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Original Article
January 1977

The Surgical Anatomy of the Endolymphatic Sac

Author Affiliations

From the Departments of Otolaryngology and Diagnostic Radiology, University Hospital, and the Department of Human Anatomy, University of Uppsala, Uppsala, Sweden. Dr Arenberg is now with the Department of Surgery (Otolaryngology), University of Wisconsin Hospitals, Madison.

Arch Otolaryngol. 1977;103(1):1-11. doi:10.1001/archotol.1977.00780180039001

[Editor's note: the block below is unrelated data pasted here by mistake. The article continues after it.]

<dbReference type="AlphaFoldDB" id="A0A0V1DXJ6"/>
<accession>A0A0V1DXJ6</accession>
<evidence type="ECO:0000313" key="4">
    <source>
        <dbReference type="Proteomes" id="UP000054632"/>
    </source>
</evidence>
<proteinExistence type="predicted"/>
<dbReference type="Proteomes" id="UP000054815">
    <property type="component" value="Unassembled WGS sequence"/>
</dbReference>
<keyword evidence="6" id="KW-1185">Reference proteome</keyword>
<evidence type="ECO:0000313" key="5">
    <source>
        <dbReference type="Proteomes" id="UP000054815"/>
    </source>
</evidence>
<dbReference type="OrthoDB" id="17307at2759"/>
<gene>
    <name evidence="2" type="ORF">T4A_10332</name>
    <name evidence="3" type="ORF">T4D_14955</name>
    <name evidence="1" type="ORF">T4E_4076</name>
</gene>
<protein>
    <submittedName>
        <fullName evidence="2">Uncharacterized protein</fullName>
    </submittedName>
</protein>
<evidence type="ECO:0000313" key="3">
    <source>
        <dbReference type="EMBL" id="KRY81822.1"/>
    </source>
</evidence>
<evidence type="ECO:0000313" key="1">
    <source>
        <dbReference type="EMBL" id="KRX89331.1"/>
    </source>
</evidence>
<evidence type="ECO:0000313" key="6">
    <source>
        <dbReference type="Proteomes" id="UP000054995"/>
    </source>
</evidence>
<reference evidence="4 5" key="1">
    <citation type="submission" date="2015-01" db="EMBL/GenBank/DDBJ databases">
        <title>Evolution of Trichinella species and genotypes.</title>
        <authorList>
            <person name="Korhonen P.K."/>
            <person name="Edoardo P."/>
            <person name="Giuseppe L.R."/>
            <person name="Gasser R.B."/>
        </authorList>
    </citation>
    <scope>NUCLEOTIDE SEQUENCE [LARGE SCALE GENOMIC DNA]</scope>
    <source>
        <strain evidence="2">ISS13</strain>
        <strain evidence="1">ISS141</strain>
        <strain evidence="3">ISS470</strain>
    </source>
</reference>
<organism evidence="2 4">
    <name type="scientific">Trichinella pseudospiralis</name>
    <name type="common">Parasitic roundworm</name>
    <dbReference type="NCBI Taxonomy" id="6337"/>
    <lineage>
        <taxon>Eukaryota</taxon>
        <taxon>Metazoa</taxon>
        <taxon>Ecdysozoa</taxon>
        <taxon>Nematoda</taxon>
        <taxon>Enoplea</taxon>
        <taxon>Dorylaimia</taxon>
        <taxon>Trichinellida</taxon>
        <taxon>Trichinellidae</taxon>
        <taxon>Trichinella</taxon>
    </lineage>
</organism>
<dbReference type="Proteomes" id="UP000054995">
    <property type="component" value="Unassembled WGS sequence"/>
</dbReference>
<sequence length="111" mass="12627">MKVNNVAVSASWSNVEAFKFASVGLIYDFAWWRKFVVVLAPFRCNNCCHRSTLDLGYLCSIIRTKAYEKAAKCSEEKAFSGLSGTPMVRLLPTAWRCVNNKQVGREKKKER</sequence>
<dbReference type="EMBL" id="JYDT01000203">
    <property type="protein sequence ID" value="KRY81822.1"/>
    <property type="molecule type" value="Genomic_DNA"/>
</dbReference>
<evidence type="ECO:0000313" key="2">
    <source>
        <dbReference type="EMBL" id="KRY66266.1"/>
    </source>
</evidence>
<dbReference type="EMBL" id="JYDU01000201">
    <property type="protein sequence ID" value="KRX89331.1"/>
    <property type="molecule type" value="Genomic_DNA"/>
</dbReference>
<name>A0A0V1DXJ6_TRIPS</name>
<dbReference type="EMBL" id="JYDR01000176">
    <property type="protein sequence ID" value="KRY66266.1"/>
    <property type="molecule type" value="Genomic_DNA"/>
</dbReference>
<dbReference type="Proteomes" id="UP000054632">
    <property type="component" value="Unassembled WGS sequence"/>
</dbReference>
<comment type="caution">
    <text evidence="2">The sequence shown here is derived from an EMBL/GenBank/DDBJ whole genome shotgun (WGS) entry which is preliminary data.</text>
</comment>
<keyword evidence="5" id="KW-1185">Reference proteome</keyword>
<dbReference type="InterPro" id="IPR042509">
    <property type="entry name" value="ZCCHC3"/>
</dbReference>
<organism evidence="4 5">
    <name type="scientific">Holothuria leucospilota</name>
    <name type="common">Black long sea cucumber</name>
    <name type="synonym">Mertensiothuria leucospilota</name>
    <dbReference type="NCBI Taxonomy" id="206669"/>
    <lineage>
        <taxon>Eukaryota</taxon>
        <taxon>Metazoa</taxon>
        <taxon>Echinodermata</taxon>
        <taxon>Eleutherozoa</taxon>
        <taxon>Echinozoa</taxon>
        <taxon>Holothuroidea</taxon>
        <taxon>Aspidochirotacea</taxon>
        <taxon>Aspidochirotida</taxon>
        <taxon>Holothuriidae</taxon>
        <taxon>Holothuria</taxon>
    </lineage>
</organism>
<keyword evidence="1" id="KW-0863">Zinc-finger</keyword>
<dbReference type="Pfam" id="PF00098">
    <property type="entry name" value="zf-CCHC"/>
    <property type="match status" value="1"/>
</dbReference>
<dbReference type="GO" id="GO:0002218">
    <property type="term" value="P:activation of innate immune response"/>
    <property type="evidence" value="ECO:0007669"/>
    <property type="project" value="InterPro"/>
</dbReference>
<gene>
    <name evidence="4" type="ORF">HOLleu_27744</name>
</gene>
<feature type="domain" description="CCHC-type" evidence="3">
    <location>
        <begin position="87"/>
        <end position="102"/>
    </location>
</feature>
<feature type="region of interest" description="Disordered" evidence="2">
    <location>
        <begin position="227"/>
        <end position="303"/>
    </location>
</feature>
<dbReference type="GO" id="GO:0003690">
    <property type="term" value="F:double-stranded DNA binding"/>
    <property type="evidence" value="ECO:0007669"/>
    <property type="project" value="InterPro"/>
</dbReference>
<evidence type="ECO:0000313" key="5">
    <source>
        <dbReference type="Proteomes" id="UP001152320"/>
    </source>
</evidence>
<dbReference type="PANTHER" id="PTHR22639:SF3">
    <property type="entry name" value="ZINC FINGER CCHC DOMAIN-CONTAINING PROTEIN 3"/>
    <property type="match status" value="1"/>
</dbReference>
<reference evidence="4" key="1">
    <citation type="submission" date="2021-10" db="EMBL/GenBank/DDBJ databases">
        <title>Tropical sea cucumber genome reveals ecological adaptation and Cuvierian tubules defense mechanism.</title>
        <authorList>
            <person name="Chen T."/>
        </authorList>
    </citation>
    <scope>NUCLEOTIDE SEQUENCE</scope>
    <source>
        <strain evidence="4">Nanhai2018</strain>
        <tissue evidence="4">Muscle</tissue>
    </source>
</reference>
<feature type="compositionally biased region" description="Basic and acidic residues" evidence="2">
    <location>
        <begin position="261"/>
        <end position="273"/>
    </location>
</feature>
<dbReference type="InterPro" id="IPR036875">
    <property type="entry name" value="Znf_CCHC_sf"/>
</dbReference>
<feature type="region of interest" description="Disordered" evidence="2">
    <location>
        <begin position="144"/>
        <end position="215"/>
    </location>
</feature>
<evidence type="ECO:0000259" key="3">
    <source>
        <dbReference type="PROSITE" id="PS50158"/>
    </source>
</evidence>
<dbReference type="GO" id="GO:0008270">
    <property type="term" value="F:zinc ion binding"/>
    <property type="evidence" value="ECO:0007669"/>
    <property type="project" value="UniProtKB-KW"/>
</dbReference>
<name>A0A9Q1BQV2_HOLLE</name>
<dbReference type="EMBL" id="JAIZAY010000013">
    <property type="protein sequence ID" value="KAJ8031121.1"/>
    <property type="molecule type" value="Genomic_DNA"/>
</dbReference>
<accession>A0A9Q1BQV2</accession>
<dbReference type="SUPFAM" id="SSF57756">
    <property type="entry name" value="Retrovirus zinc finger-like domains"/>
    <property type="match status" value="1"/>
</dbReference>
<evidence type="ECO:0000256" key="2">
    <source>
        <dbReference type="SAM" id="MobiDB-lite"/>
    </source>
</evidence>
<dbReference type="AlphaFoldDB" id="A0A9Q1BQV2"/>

The endolymphatic sac (ELS) and vestibular aqueduct (VA), which play a notable role in the pathogenesis of endolymphatic hydrops and Meniere disease, were identified in all anatomic and tomographic materials. More than 100 temporal bones were used for microdissection, tomography, and plastic molds. Normal subjects and Meniere disease patients were studied tomographically (N = 63) and observed during ELS surgery (N = 49). In Meniere disease there is, with increasing duration of disease, a decrease in the periaqueductal and opercular air cell pneumatization, with a concomitant shorter and straighter VA. This correlates with a decreased ELS luminal patency, and a more inferiorly positioned ELS. These factors help to explain both the difficulties of visualizing the VA by tomography in Meniere disease as well as the occasional difficulties reported by others in satisfactorily identifying the ELS at sac surgery. All observations are made from the surgeon's viewpoint to enhance clinical identification of the ELS.

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